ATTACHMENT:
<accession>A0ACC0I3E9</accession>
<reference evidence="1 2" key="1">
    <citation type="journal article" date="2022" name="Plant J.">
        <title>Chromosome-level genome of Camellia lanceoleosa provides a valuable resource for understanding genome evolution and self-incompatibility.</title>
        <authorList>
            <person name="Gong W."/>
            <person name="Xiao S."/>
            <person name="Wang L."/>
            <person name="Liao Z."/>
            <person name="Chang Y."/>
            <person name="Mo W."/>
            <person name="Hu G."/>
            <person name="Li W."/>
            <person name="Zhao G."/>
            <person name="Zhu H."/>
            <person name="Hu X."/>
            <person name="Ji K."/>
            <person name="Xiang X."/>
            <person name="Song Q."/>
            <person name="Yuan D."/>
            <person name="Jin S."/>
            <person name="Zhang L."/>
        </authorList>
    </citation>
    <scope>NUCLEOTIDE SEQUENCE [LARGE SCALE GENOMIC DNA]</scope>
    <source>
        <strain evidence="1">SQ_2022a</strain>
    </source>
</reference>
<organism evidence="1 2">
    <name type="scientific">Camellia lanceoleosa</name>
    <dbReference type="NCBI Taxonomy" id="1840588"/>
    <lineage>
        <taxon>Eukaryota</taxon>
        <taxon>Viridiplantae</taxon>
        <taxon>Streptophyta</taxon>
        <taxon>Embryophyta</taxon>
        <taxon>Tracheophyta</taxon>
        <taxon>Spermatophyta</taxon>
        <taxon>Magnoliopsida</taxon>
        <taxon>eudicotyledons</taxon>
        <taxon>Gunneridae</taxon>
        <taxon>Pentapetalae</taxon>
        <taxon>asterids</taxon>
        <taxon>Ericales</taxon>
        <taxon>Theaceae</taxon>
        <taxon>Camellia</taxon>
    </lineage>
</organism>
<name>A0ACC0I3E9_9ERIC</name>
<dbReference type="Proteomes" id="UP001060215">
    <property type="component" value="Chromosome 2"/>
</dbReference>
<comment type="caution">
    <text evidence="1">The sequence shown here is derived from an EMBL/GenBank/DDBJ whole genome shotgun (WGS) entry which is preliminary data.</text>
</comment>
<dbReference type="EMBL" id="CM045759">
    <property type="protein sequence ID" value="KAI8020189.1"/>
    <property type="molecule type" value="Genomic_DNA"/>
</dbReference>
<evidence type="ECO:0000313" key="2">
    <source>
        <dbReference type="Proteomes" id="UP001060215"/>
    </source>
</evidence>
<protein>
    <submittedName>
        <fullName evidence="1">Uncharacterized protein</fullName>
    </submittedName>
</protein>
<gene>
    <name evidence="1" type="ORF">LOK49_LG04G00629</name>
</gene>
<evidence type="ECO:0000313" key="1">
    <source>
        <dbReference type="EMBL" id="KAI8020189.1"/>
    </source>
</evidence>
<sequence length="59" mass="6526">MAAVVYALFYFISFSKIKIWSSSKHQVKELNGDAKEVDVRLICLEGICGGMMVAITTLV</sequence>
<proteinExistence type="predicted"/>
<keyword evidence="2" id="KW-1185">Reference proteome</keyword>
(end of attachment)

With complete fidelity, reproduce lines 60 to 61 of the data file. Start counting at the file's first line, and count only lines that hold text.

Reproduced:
</dbReference>
<evidence type="ECO:0000313" key="2">